Interdum stultus opportuna loquitur...

Wednesday, September 14, 2005

USRant: Scalping Was Enough...

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Pre market data was fairly shocking at the headline level - Retail Sales dropped 2.1% compared to expectations of a 1% fall. However the entire drop was due to a massive drop in car sales - down 12% for the month due to the expiration of yet another round of profit-slaughtering incentives. Ford , GM and DaimlerChrysler no longer make any money off their actual vehicles: they are effectively huge leveraged producers of CDOs who provide the debtors with a car - at a loss to the company - as an excuse to write a loan.

Anyhow... excluding the sharp fall in vehicle sales, retail sales rose 1%; this compared favourably with the consensus guess consensus of a 0.5% rise. It's still a 'glass half empty' story though - more than half of the gain was from gasoline sales. In other words, 0.5% of the increase in retail sales was due solely to the inability of consumers to substitute away from much-more-expensive gasoline.

Apart from the retail sales numbers, the Mortgage Bankers' Association weekly purchase index rose 2.9%, but the refinancing portion dropped another 6%. Maybe the house-as-ATM paradigm is changing (I note that mortgage rates ticked up 8 basis points last week).

And to top it off, there was data on Industrial Production and Capacity Utilisation. IP rose 0.1% (consensus was for 0.2%) and the capacity utilisation rate remained below 80% at 79.8%.

The Fed's dingbats were quick to assert that Hurricane Katrina was to blame (yawn... here we go - bureaucrats grasping at straws). They 'estimated' that Hurricane Katrina lopped 0.3% off the growth rate. Let's get this straight: something that affected 3 business days (12% of the days of the month) caused IP to drop 0.3%? That means that for those days, the entire production machine of the United States was 2.4% less productive, on average. 

In other words, they are claiming that 2.4% of the national capital stock was in the hurricane's path. Bullshit. there is more productive capacity left in Detroit than in the entire Gulf Coast - even including the oil rigs; and that's after two decades of hollowing-out of the industrial base of the country.

Federal Reserve Open Market Operations

The Fed's Open Market Operations desk performed 1 repurchase operation - a $6billion, overnight repurchase with $5.015billion in T-backed collateral undertaken at a 6.2 basis point discount to the Fed Funds Rate (FFR). That met the notional cutoff for a 'repo pump'-worthy move starting at 10 a.m., and yet... zilch. Nuthin'. Zero. Nichts. Nada. Rien. Doughnut. Bubkus.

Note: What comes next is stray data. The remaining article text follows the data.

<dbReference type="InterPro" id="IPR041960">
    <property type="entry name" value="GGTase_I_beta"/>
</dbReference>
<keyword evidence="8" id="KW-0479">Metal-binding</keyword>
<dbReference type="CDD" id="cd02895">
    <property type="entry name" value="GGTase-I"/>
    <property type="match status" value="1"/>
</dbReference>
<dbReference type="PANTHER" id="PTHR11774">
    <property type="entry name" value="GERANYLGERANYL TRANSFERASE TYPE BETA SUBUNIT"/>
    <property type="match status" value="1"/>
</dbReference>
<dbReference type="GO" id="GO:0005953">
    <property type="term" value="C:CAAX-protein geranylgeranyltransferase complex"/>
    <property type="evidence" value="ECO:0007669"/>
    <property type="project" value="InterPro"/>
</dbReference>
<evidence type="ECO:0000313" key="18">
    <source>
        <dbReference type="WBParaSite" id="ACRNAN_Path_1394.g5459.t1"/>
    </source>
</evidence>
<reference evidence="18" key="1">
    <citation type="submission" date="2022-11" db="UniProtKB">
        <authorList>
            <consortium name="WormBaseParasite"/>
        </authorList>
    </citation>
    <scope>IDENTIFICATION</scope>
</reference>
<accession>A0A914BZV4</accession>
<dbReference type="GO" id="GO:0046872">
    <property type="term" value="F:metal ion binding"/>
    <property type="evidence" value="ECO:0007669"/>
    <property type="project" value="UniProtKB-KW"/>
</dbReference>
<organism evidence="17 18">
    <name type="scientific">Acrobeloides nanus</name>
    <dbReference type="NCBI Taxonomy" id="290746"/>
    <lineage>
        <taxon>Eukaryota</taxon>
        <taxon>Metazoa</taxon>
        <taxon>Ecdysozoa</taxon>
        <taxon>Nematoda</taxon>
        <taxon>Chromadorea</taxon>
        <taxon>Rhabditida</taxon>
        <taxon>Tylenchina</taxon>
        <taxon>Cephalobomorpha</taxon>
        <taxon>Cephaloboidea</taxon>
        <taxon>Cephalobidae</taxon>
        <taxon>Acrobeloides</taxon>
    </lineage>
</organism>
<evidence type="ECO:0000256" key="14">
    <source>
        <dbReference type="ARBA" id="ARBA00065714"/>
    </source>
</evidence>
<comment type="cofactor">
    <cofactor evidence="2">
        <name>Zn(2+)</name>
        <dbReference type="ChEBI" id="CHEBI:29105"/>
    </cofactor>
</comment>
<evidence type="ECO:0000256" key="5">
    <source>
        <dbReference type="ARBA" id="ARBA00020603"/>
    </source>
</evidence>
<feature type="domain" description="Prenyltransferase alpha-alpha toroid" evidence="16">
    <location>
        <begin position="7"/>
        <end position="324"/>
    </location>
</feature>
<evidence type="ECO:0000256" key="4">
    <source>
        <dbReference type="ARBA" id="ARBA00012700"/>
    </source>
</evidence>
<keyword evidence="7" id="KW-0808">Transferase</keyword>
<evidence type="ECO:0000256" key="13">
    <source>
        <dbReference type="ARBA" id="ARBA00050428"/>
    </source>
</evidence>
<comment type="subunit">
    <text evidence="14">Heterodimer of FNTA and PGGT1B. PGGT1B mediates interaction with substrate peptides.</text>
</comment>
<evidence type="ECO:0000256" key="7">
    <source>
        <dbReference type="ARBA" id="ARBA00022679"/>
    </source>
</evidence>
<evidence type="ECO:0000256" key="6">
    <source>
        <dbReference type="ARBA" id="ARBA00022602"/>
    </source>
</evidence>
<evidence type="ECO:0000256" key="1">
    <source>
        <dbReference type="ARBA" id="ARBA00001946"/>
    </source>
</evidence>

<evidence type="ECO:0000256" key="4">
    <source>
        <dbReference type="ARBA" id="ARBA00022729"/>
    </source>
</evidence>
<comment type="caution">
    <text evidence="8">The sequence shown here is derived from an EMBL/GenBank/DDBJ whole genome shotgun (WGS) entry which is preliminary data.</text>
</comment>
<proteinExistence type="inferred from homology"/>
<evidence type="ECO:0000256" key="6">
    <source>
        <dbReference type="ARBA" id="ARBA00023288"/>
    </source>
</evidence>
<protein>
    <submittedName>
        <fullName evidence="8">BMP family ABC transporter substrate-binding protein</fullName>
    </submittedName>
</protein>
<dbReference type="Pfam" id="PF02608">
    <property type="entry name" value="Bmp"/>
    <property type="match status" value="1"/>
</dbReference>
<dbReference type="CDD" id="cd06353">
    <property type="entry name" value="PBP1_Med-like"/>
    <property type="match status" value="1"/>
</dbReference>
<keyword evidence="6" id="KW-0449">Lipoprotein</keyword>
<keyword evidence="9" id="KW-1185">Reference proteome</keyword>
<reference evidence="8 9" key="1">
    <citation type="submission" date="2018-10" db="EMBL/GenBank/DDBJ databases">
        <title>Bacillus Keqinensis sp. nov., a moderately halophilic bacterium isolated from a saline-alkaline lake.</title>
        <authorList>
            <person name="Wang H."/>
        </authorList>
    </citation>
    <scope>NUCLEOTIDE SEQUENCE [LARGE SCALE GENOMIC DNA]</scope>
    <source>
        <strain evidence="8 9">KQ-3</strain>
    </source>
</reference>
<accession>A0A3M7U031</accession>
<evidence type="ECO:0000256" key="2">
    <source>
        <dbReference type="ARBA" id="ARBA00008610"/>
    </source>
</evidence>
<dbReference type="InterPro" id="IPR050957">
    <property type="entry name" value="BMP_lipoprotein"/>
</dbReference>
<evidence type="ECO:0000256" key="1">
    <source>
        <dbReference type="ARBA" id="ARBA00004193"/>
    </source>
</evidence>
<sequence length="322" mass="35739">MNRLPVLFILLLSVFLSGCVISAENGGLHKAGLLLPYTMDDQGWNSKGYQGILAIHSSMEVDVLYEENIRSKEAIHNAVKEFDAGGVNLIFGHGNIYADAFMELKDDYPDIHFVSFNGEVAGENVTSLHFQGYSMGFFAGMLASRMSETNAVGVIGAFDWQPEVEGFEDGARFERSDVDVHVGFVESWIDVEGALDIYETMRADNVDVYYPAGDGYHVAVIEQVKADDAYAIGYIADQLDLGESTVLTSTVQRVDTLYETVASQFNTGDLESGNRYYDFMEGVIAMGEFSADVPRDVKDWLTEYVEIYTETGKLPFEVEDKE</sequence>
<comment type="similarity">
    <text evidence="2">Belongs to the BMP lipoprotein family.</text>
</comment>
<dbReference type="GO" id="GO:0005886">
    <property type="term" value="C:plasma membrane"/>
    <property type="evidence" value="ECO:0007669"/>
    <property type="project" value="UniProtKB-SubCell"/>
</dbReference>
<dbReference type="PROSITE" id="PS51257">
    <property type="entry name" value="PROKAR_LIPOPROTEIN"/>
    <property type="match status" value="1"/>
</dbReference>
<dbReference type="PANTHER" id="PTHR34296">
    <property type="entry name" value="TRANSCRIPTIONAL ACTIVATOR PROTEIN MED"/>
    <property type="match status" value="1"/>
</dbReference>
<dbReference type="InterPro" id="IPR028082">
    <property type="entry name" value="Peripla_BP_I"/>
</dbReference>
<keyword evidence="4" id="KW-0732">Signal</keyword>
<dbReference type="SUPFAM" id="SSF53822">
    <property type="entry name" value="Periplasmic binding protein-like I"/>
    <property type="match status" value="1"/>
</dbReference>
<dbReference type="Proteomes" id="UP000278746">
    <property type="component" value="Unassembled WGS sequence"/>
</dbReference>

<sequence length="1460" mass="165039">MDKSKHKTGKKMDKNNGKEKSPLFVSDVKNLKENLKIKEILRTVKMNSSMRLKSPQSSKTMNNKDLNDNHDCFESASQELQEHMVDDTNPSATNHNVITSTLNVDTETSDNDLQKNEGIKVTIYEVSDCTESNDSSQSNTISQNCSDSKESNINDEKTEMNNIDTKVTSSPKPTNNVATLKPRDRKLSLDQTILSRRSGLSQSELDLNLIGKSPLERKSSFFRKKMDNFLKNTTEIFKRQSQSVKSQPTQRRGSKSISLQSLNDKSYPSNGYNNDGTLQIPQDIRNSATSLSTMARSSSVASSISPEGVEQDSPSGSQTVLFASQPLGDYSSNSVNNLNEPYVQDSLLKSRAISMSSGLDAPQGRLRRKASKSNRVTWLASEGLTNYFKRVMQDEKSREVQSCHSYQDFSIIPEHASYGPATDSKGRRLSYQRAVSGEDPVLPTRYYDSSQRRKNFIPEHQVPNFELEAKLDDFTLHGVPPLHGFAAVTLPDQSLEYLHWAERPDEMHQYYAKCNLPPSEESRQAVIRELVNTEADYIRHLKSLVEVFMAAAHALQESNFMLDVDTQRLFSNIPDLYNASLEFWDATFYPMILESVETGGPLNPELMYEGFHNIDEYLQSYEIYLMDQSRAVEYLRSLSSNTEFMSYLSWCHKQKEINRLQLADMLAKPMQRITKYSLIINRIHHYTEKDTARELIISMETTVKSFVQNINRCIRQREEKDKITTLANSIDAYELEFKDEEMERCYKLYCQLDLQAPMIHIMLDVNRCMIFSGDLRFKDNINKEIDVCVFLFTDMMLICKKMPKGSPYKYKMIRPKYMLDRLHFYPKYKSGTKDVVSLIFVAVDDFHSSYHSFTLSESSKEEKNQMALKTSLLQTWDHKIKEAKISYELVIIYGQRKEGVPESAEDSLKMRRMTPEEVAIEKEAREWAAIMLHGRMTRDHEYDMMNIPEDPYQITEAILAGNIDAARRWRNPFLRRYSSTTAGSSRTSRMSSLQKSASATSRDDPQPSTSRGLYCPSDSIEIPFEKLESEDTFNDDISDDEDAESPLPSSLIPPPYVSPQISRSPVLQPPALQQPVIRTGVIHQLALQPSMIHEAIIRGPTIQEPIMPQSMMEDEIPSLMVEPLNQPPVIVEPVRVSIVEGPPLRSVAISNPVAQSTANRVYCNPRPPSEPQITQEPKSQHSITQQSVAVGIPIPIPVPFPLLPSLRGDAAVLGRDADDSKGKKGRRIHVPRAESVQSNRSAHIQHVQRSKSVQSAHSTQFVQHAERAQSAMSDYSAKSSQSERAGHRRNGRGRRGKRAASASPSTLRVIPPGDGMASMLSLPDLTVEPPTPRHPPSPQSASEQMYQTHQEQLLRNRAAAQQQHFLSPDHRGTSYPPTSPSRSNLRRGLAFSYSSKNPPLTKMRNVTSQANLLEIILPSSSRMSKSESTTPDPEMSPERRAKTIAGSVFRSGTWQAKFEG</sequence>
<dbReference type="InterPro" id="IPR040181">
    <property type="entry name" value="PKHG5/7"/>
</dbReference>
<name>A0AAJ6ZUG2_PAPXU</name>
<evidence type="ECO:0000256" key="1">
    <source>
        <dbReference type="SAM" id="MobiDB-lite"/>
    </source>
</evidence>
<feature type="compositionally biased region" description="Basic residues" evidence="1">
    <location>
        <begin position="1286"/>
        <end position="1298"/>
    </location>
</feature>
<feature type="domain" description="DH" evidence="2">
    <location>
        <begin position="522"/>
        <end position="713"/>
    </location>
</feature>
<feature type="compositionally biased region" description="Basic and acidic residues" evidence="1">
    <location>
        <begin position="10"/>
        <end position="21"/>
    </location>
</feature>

The culprit was that retail sales number - if the number itself is to be believed, it means that the Fed will continue tightening, because they will view aggregate demand growth as excessive (because they are all bastard-Keynesians - like all bureaucrats). Industrial Production and Capacity Utilisation numbers show an economy that is moribund - something we have known from watching the Non-Defence Capex ex Aircraft numbers in the Durables reports - and yet the Fed will  continue to act to try and stem credit-fuelled consumption spending... that shows how 'supply side' these turd-blossoms really are.

Major US Indices

Talk about annoying. Yet again, and early signal that gained almost no traction. This time it was a full-blown CCI divergence. It 'worked' - it yielded the sought-after single S&P point - but it ought to have been a little more spectacular than that. After all, it coincided with the end of the first hour: the first hour closed within a bee's thingy of its low, and the very next bar dipped below that low by a point (giving the secondary justification for a long position - fading the first-hour extremes).

However for some reason the market behaved as if 10625 was a concrete ceiling. Two and a half hours later, the market had tested 10625 from below three times and failed every time. Then it all went 'crap-tacular' - but never gave any solid precursor that gave a trader an excuse to short. (The 'DWMS?' marked on the chart stands for "Dude, Where's My Signal?")... and what do you know - a buying divergence right near the close. In fact, entry based on the second divergence was up by over a point at the close - that's an S&P point, I mean - which is good enough.